The future of retail analytics: trends for 2022

Michael Poyser
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In the last few years, retailers have accelerated efforts to truly understand their customers. Knowing preferences on an individual level, including what they like, don’t like, and might like, has let even large, global stores make better connections with their shoppers.

And whether they are consciously aware of it or not, customers respond positively to this level of personalization; 76% expect businesses to know their needs and expectations. This shift in outlook has pushed businesses to improve methods of reaching consumers using data.

Luckily, retail analytics software is more accessible than ever. The retail analytics market is predicted to be worth $23.8 billion by 2028, and retailers can use it to tailor the shopping experience using objective, measurable data.

As retail analytics evolves, opportunities for personalization will only get more exciting. Here are our top predictions for what 2022 will hold.

1. Improving data quality

Many retailers need to go back to basics when managing customer data.

Your data from POS systems, e-commerce, and any other customer touchpoints should be stored in one place. And it should be accessible through your retail marketing analytics software. Importantly, these data should be accurate and updated in real-time. This provides you with a single source of truth, empowering you to better understand and segment customers.

Going back to basics, improving, and refining your customer data quality is vital to remain competitive. And the capabilities of retail analytics is growing. Techniques, like predictive models, that allow retailers to anticipate what customers might purchase, have become increasingly accurate. But they need equally accurate data to work well.

If you want to keep pace with the latest innovations and implement them in your business, you need better quality data. Otherwise, you’ll quickly fall behind your competitors, who might already be taking advantage of them.

2. Multi-channel capabilities

Knowing who your customer is, no matter how or where they interact with your business, will be important in 2022. Whether a customer only shops in-store or is a frequent buyer both online and in-person, you need to link up their transaction data. By doing so, you’ll maintain an accurate, historical record of every payment transaction for each customer.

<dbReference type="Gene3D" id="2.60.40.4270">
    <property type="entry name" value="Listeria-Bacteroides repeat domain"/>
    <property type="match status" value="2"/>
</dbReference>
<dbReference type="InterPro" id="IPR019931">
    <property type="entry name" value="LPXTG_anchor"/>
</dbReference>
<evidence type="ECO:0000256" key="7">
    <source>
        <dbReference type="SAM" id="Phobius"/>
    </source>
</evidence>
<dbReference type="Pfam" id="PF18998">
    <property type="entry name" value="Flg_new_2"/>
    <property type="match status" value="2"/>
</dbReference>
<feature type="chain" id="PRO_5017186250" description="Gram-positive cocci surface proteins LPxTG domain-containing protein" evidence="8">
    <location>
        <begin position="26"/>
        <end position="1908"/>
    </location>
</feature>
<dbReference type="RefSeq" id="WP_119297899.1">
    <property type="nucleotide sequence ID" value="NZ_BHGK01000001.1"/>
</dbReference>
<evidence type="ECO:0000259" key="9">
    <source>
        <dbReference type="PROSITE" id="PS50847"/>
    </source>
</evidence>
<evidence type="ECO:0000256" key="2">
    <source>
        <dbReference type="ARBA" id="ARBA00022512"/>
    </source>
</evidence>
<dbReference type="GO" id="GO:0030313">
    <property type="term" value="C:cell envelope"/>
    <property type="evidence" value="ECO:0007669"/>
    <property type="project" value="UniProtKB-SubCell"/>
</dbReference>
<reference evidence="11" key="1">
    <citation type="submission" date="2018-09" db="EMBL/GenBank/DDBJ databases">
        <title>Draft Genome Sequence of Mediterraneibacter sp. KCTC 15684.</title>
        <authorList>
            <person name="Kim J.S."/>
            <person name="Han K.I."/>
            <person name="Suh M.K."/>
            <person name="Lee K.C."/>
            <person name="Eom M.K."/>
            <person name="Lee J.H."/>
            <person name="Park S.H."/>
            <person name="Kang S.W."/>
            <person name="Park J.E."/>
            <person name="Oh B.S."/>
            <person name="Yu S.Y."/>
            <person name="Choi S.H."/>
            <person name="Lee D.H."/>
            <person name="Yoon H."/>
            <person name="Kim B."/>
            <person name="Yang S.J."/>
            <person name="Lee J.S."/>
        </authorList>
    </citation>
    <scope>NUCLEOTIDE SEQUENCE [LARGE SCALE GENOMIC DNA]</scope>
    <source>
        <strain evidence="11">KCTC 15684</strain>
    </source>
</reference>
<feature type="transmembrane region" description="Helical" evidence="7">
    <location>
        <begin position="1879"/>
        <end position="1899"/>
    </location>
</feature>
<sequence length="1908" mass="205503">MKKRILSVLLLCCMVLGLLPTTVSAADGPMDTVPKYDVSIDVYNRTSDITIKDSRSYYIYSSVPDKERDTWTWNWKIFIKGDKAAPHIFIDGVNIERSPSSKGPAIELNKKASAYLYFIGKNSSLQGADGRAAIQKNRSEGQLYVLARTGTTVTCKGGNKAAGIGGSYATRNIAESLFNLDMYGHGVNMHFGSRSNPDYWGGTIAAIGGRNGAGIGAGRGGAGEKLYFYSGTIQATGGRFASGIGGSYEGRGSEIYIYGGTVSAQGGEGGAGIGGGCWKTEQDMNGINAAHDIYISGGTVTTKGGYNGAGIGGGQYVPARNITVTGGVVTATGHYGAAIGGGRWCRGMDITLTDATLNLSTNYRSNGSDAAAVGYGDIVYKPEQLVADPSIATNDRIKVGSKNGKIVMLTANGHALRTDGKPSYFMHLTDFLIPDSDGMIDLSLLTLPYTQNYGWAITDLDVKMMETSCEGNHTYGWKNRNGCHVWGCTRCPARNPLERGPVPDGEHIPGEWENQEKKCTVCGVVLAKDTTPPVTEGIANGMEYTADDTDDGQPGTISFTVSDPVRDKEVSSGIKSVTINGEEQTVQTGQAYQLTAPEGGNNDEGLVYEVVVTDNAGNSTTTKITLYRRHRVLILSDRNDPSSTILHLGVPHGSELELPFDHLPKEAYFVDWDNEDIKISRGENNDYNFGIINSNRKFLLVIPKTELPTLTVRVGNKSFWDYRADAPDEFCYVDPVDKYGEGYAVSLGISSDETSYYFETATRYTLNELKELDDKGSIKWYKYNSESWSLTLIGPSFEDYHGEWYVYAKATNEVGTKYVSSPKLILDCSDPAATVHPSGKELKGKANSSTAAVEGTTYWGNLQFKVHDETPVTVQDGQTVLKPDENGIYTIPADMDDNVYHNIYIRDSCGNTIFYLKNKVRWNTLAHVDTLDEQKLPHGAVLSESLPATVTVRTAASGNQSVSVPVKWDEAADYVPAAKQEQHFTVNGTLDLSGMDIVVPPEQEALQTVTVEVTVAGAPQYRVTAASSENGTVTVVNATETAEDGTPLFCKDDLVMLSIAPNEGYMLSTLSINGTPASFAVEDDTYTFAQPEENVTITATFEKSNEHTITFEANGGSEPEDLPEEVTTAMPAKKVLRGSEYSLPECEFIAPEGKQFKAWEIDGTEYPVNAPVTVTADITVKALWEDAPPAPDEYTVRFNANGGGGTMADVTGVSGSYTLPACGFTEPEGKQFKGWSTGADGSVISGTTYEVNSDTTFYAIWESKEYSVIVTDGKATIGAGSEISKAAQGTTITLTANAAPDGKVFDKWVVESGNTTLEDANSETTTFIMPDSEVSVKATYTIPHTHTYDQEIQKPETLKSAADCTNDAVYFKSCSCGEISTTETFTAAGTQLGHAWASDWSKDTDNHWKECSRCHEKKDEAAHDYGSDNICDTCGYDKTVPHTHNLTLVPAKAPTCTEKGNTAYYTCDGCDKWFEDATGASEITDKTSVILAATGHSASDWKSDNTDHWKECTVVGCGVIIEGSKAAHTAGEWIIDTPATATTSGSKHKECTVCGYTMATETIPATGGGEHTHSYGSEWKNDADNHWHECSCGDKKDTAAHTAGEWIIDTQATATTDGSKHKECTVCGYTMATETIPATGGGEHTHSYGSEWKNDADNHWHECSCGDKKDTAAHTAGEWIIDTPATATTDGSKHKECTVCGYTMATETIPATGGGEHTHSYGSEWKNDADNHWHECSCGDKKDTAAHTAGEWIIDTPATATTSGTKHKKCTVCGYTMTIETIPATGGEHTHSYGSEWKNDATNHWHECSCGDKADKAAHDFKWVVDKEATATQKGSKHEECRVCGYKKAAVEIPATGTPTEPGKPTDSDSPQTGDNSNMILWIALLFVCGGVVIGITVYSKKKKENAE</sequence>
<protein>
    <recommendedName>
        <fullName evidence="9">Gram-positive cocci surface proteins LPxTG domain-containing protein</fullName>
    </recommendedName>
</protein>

When you can identify customers across multiple channels, you’ll find more ways to reach them or upsell your products. There are a few ways to do this. Firstly, by using a payment token that recognizes the card a customer uses in a transaction. If they’re using the same card across different channels, retailers can understand that it’s the same person. Secondly, using a loyalty card scheme that’s enabled across each customer channel. Or thirdly, by using coupon marketing on your receipts. With receipts, customers can be reached without necessarily ‘identifying’ them.

Read the 4-step marketer's guide to retail data analytics. Discover how to  transform your data into targeted marketing. 

3. Loyalty program alternatives

The proportion of shoppers who engage with loyalty programs has gone down. 79% say they’re not as interested in accumulating points anymore and would prefer immediate benefits to maintain their loyalty. Meanwhile, 68% say achieving their loyalty is more difficult than ever before.

For retailers, this raises questions over how accurately they can track consumer purchases. Even if a large proportion of your customers are signed up to your loyalty scheme, how do you make sure they keep using it, or capture new customers?

To overcome this, you can use an alternative such as a payment token. At the payment transaction stage, a payment token records customer information like their payment card type and the last four digits of their card. When they use this same card again, the payment token lets your retail analytics software know it’s the same card being used. You can identify transactions, repeat purchases, and more, all without their personal information.

4. In-house retail data functions

Several retailers are starting to develop their in-house retail data science departments and capabilities. Previously, large retailers might have relied on consultants to manage this for them. But many see the benefits of building their knowledge in-house.

The power of data has become more prominent in the last ten years. When internal teams can quickly and efficiently grow their data science functions from the inside, it lets retailers remain agile, adapt quickly to changes, and implement new ideas faster.

Retailers will be hiring marketing experts that can harness data and marketing functions together. However, while building the skills internally is a good move, retailers do not have their own analytics tools. These can be costly and time-consuming to develop and maintain. Pre-existing solutions like retail data analytics software can relieve the pressure on internal teams, and enable retailers to scale their analytics across their business.

With this, retailers develop their data expertise but rely on best-in-class software to unlock powerful results.

The 4-step marketer's guide to retail data analytics


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